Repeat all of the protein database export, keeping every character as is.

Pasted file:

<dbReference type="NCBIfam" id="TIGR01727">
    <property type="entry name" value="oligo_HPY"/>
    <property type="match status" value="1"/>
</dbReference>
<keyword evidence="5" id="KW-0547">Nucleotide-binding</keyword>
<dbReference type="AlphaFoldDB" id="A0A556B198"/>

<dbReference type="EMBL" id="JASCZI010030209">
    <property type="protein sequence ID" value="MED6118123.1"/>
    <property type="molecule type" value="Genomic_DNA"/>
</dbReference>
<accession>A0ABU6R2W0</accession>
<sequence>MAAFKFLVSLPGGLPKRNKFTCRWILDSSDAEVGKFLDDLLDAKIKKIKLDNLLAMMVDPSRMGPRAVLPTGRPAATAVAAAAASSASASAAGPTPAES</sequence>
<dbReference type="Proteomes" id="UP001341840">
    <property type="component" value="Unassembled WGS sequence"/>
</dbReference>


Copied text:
<dbReference type="NCBIfam" id="TIGR01727">
    <property type="entry name" value="oligo_HPY"/>
    <property type="match status" value="1"/>
</dbReference>
<keyword evidence="5" id="KW-0547">Nucleotide-binding</keyword>
<dbReference type="AlphaFoldDB" id="A0A556B198"/>

<dbReference type="EMBL" id="JASCZI010030209">
    <property type="protein sequence ID" value="MED6118123.1"/>
    <property type="molecule type" value="Genomic_DNA"/>
</dbReference>
<accession>A0ABU6R2W0</accession>
<sequence>MAAFKFLVSLPGGLPKRNKFTCRWILDSSDAEVGKFLDDLLDAKIKKIKLDNLLAMMVDPSRMGPRAVLPTGRPAATAVAAAAASSASASAAGPTPAES</sequence>
<dbReference type="Proteomes" id="UP001341840">
    <property type="component" value="Unassembled WGS sequence"/>
</dbReference>